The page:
Sunday, April 25, 2010

Sundays with Sparky: Exploring a cookbook - Fanny At Chez Panisse

Not long ago, I was looking for something else entirely, when I stumbled upon a cookbook by Alice Waters. Not just any cookbook, though - a children's book, written in the voice of her then seven-year-old daughter, Fanny Singer.

I highly recommend Fanny at Chez Panisse: A Child's Restaurant Adventures to parents who want to educate their children about what they eat.  The book is a story all about food: where it comes from, how it's grown, how to eat it (with fingers!) and how to cook. Truthfully, at nine, Sparky considered himself a bit sophisticated for it, but we sat down and read together how Fanny grew up inside stock pots in the kitchen, learned to eat halibut baked in fig leaves and was solely responsible for raspberry inspection. The charming story was rescued from being twee (at least, for Sparky) by a full-color illustration of the famous fire at Chez Panisse. After the the story is a short illustrated cookbook.

So I sent Sparky off with the book and the mandate to find us something for lunch, but couldn't resist peeking over his shoulder...raita? no,...cornbread? NO,...quesadillas? OK, quesadillas...but look, there's a pasta with garlic and parsley...No? Ok...roast potatoes and garlic mayonnaise? Sigh, OK - what about calzones? Calzones! OK!

I had previously frozen a quadruple batch of Artisan Bread In Five Minutes A Day pizza dough, most of which had gone into pizza bites for snacks, so I pulled out the last batch and thawed it on the counter. When it had softened, I set Sparky to kneading the dough, which (I noted with not just a little pride,) he did beautifully without any direction.  Almost any pizza dough recipe - or purchased pizza dough will work here.

We then set two balls of dough aside to rest a bit as we assembled our other ingredients. Being as a calzone is kind of a kitchen-sink recipe, I took a lot of liberties: instead of the recipe's prosciutto (which never lasts long at our house,) I added Italian sausage; instead of fresh herbs, I added frozen pesto, instead of chives I used shallot, which Sparky chopped up after donning his cut-proof gloves (which now fit considerably better.) He "let" me mince the garlic, so he could recover from a case of onion tears, but not until after I showed him how to release the the garlic paper by giving the clove an "indian burn" between two fingers and thumbs.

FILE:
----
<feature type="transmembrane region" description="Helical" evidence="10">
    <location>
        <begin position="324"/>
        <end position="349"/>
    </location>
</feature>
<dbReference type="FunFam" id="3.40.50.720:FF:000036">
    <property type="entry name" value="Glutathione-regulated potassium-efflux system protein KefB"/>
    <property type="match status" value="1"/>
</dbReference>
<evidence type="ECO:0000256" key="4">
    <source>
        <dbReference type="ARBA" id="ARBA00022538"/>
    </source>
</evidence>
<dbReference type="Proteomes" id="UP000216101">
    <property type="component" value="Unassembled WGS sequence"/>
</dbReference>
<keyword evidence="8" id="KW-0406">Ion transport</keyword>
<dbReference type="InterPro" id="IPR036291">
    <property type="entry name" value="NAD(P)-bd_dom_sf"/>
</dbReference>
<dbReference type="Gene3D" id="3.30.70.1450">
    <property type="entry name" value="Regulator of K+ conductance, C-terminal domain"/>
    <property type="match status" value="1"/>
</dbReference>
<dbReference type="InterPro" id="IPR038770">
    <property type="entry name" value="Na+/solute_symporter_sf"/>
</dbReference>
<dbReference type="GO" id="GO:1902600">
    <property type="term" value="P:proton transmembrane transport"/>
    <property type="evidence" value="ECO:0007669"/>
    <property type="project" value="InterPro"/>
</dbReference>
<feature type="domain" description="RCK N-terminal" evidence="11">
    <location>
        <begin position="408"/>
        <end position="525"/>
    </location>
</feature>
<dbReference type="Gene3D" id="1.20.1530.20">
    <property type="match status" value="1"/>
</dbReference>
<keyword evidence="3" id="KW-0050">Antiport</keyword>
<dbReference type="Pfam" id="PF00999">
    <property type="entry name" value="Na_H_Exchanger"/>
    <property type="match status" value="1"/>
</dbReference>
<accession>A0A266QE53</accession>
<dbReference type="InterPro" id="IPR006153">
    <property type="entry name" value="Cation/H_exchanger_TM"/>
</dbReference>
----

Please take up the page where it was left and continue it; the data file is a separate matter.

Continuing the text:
Still, we happened to have a lovely knob of goat cheese as called for in the recipe, and we made do with string cheese for our mozzarella: after all, Sonoma and its garden-fresh foods are very far away. I think both Alice and Fanny would forgive us.

The filling ingredients were well blended, and the dough rolled out and carefully stretched by hand - we got a little help by draping it over a bowl to rest between rollings.

The ingredients were then summarily dumped slightly off-center on the oblong of dough, water applied to the edges, and the dough was folded over the filling. Sparky decided to crimp with a fork, and I went over the edges with an empanada fold, just to be safe. Then over the top with an egg and olive oil wash, and into a 450 degree oven for 20 minutes.
After working his fingers near to the bone, Sparky decided to pour himself a cold one (in this case, an Izze Blackberry soda I'd been saving) and dig in.

They came out spectacularly well: meaty and rich, with a nice tang from the goat cheese, bit of a burn from the garlic - for the first time, I think we turned out something restaurant-quality in my kitchen!

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